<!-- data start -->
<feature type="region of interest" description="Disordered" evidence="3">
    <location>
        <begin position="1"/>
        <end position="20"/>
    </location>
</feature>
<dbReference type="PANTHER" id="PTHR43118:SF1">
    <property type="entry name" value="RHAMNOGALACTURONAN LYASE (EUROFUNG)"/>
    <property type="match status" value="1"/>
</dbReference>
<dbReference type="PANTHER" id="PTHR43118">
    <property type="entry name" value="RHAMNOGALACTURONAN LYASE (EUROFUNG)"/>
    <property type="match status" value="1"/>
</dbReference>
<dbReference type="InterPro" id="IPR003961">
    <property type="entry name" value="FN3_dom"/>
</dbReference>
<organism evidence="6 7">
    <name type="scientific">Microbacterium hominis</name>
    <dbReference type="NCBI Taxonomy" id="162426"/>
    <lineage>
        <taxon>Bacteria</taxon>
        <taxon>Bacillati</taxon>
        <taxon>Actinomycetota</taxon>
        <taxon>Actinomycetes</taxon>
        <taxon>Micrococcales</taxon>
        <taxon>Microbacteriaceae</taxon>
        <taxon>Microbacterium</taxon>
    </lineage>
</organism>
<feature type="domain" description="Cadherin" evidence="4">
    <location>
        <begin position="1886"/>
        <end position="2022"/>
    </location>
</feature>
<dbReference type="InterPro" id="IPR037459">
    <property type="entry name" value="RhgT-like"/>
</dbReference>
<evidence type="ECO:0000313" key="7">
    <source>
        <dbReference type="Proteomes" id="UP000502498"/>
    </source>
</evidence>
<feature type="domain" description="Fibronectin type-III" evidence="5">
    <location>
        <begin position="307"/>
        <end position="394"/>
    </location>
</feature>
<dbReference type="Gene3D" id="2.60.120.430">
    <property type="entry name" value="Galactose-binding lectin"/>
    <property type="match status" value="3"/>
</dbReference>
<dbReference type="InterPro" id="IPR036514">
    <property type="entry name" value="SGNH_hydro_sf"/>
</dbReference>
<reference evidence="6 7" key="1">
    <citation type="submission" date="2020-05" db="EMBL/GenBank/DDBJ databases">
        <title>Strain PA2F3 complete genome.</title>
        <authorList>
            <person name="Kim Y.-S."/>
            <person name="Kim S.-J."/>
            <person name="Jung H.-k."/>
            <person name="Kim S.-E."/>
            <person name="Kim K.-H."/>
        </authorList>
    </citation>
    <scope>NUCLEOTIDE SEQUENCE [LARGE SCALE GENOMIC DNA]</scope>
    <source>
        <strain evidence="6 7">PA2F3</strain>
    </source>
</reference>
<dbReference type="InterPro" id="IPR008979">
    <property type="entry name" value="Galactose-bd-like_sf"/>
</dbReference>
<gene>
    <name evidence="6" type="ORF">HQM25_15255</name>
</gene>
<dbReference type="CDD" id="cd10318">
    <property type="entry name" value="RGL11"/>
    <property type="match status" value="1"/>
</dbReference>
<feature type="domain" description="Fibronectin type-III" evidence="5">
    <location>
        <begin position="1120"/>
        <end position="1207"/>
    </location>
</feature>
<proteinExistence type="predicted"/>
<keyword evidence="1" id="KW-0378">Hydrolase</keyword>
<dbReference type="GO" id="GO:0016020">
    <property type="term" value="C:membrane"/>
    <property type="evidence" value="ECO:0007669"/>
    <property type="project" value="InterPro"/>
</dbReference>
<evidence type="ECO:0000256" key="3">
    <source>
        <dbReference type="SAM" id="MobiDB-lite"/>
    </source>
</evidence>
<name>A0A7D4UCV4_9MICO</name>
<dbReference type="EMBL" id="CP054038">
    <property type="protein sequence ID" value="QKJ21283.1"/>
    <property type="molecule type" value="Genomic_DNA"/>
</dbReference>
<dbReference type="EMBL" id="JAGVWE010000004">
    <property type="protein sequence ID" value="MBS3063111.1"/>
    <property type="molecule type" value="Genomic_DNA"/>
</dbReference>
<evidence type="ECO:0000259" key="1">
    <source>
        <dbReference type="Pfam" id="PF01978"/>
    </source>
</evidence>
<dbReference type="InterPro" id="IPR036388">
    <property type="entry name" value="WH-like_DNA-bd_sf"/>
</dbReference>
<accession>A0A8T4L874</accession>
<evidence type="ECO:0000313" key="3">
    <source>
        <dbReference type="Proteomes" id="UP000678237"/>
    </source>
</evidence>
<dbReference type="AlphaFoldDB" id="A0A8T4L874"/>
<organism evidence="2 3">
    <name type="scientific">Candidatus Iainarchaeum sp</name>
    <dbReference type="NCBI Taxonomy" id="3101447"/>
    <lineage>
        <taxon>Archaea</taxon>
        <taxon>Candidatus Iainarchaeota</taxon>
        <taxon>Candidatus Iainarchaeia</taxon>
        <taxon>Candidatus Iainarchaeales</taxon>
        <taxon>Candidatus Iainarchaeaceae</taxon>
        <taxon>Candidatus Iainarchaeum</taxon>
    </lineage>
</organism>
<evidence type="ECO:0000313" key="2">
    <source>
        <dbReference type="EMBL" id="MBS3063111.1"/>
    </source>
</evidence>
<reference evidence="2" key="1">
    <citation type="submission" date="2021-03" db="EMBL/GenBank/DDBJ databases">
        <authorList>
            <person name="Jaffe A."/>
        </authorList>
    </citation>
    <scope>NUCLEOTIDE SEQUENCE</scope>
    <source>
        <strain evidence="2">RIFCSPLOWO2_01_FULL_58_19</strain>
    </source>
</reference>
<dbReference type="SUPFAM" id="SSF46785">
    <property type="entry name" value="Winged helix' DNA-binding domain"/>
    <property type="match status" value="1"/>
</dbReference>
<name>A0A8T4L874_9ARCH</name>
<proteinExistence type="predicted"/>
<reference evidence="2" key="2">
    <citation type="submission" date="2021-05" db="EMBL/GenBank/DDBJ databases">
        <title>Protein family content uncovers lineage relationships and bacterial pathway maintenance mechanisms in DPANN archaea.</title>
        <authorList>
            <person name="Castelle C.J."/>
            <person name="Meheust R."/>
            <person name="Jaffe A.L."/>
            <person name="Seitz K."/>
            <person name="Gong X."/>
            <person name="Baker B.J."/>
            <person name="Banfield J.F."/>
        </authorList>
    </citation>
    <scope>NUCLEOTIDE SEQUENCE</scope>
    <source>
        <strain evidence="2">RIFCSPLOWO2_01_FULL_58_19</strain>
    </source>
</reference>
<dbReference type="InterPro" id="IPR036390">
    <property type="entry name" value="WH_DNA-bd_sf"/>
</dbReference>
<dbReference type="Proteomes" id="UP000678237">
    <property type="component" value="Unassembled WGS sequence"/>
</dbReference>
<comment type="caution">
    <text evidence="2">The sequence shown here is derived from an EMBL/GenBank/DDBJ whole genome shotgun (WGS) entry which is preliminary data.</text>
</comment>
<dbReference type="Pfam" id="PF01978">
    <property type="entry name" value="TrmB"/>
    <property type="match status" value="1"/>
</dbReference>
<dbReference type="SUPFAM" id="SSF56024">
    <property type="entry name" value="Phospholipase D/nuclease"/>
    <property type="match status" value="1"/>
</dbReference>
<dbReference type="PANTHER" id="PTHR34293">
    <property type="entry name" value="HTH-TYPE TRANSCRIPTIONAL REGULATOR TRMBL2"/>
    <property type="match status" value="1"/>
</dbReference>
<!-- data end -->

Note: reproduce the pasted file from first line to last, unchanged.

<feature type="region of interest" description="Disordered" evidence="3">
    <location>
        <begin position="1"/>
        <end position="20"/>
    </location>
</feature>
<dbReference type="PANTHER" id="PTHR43118:SF1">
    <property type="entry name" value="RHAMNOGALACTURONAN LYASE (EUROFUNG)"/>
    <property type="match status" value="1"/>
</dbReference>
<dbReference type="PANTHER" id="PTHR43118">
    <property type="entry name" value="RHAMNOGALACTURONAN LYASE (EUROFUNG)"/>
    <property type="match status" value="1"/>
</dbReference>
<dbReference type="InterPro" id="IPR003961">
    <property type="entry name" value="FN3_dom"/>
</dbReference>
<organism evidence="6 7">
    <name type="scientific">Microbacterium hominis</name>
    <dbReference type="NCBI Taxonomy" id="162426"/>
    <lineage>
        <taxon>Bacteria</taxon>
        <taxon>Bacillati</taxon>
        <taxon>Actinomycetota</taxon>
        <taxon>Actinomycetes</taxon>
        <taxon>Micrococcales</taxon>
        <taxon>Microbacteriaceae</taxon>
        <taxon>Microbacterium</taxon>
    </lineage>
</organism>
<feature type="domain" description="Cadherin" evidence="4">
    <location>
        <begin position="1886"/>
        <end position="2022"/>
    </location>
</feature>
<dbReference type="InterPro" id="IPR037459">
    <property type="entry name" value="RhgT-like"/>
</dbReference>
<evidence type="ECO:0000313" key="7">
    <source>
        <dbReference type="Proteomes" id="UP000502498"/>
    </source>
</evidence>
<feature type="domain" description="Fibronectin type-III" evidence="5">
    <location>
        <begin position="307"/>
        <end position="394"/>
    </location>
</feature>
<dbReference type="Gene3D" id="2.60.120.430">
    <property type="entry name" value="Galactose-binding lectin"/>
    <property type="match status" value="3"/>
</dbReference>
<dbReference type="InterPro" id="IPR036514">
    <property type="entry name" value="SGNH_hydro_sf"/>
</dbReference>
<reference evidence="6 7" key="1">
    <citation type="submission" date="2020-05" db="EMBL/GenBank/DDBJ databases">
        <title>Strain PA2F3 complete genome.</title>
        <authorList>
            <person name="Kim Y.-S."/>
            <person name="Kim S.-J."/>
            <person name="Jung H.-k."/>
            <person name="Kim S.-E."/>
            <person name="Kim K.-H."/>
        </authorList>
    </citation>
    <scope>NUCLEOTIDE SEQUENCE [LARGE SCALE GENOMIC DNA]</scope>
    <source>
        <strain evidence="6 7">PA2F3</strain>
    </source>
</reference>
<dbReference type="InterPro" id="IPR008979">
    <property type="entry name" value="Galactose-bd-like_sf"/>
</dbReference>
<gene>
    <name evidence="6" type="ORF">HQM25_15255</name>
</gene>
<dbReference type="CDD" id="cd10318">
    <property type="entry name" value="RGL11"/>
    <property type="match status" value="1"/>
</dbReference>
<feature type="domain" description="Fibronectin type-III" evidence="5">
    <location>
        <begin position="1120"/>
        <end position="1207"/>
    </location>
</feature>
<proteinExistence type="predicted"/>
<keyword evidence="1" id="KW-0378">Hydrolase</keyword>
<dbReference type="GO" id="GO:0016020">
    <property type="term" value="C:membrane"/>
    <property type="evidence" value="ECO:0007669"/>
    <property type="project" value="InterPro"/>
</dbReference>
<evidence type="ECO:0000256" key="3">
    <source>
        <dbReference type="SAM" id="MobiDB-lite"/>
    </source>
</evidence>
<name>A0A7D4UCV4_9MICO</name>
<dbReference type="EMBL" id="CP054038">
    <property type="protein sequence ID" value="QKJ21283.1"/>
    <property type="molecule type" value="Genomic_DNA"/>
</dbReference>
<dbReference type="EMBL" id="JAGVWE010000004">
    <property type="protein sequence ID" value="MBS3063111.1"/>
    <property type="molecule type" value="Genomic_DNA"/>
</dbReference>
<evidence type="ECO:0000259" key="1">
    <source>
        <dbReference type="Pfam" id="PF01978"/>
    </source>
</evidence>
<dbReference type="InterPro" id="IPR036388">
    <property type="entry name" value="WH-like_DNA-bd_sf"/>
</dbReference>
<accession>A0A8T4L874</accession>
<evidence type="ECO:0000313" key="3">
    <source>
        <dbReference type="Proteomes" id="UP000678237"/>
    </source>
</evidence>
<dbReference type="AlphaFoldDB" id="A0A8T4L874"/>
<organism evidence="2 3">
    <name type="scientific">Candidatus Iainarchaeum sp</name>
    <dbReference type="NCBI Taxonomy" id="3101447"/>
    <lineage>
        <taxon>Archaea</taxon>
        <taxon>Candidatus Iainarchaeota</taxon>
        <taxon>Candidatus Iainarchaeia</taxon>
        <taxon>Candidatus Iainarchaeales</taxon>
        <taxon>Candidatus Iainarchaeaceae</taxon>
        <taxon>Candidatus Iainarchaeum</taxon>
    </lineage>
</organism>
<evidence type="ECO:0000313" key="2">
    <source>
        <dbReference type="EMBL" id="MBS3063111.1"/>
    </source>
</evidence>
<reference evidence="2" key="1">
    <citation type="submission" date="2021-03" db="EMBL/GenBank/DDBJ databases">
        <authorList>
            <person name="Jaffe A."/>
        </authorList>
    </citation>
    <scope>NUCLEOTIDE SEQUENCE</scope>
    <source>
        <strain evidence="2">RIFCSPLOWO2_01_FULL_58_19</strain>
    </source>
</reference>
<dbReference type="SUPFAM" id="SSF46785">
    <property type="entry name" value="Winged helix' DNA-binding domain"/>
    <property type="match status" value="1"/>
</dbReference>
<name>A0A8T4L874_9ARCH</name>
<proteinExistence type="predicted"/>
<reference evidence="2" key="2">
    <citation type="submission" date="2021-05" db="EMBL/GenBank/DDBJ databases">
        <title>Protein family content uncovers lineage relationships and bacterial pathway maintenance mechanisms in DPANN archaea.</title>
        <authorList>
            <person name="Castelle C.J."/>
            <person name="Meheust R."/>
            <person name="Jaffe A.L."/>
            <person name="Seitz K."/>
            <person name="Gong X."/>
            <person name="Baker B.J."/>
            <person name="Banfield J.F."/>
        </authorList>
    </citation>
    <scope>NUCLEOTIDE SEQUENCE</scope>
    <source>
        <strain evidence="2">RIFCSPLOWO2_01_FULL_58_19</strain>
    </source>
</reference>
<dbReference type="InterPro" id="IPR036390">
    <property type="entry name" value="WH_DNA-bd_sf"/>
</dbReference>
<dbReference type="Proteomes" id="UP000678237">
    <property type="component" value="Unassembled WGS sequence"/>
</dbReference>
<comment type="caution">
    <text evidence="2">The sequence shown here is derived from an EMBL/GenBank/DDBJ whole genome shotgun (WGS) entry which is preliminary data.</text>
</comment>
<dbReference type="Pfam" id="PF01978">
    <property type="entry name" value="TrmB"/>
    <property type="match status" value="1"/>
</dbReference>
<dbReference type="SUPFAM" id="SSF56024">
    <property type="entry name" value="Phospholipase D/nuclease"/>
    <property type="match status" value="1"/>
</dbReference>
<dbReference type="PANTHER" id="PTHR34293">
    <property type="entry name" value="HTH-TYPE TRANSCRIPTIONAL REGULATOR TRMBL2"/>
    <property type="match status" value="1"/>
</dbReference>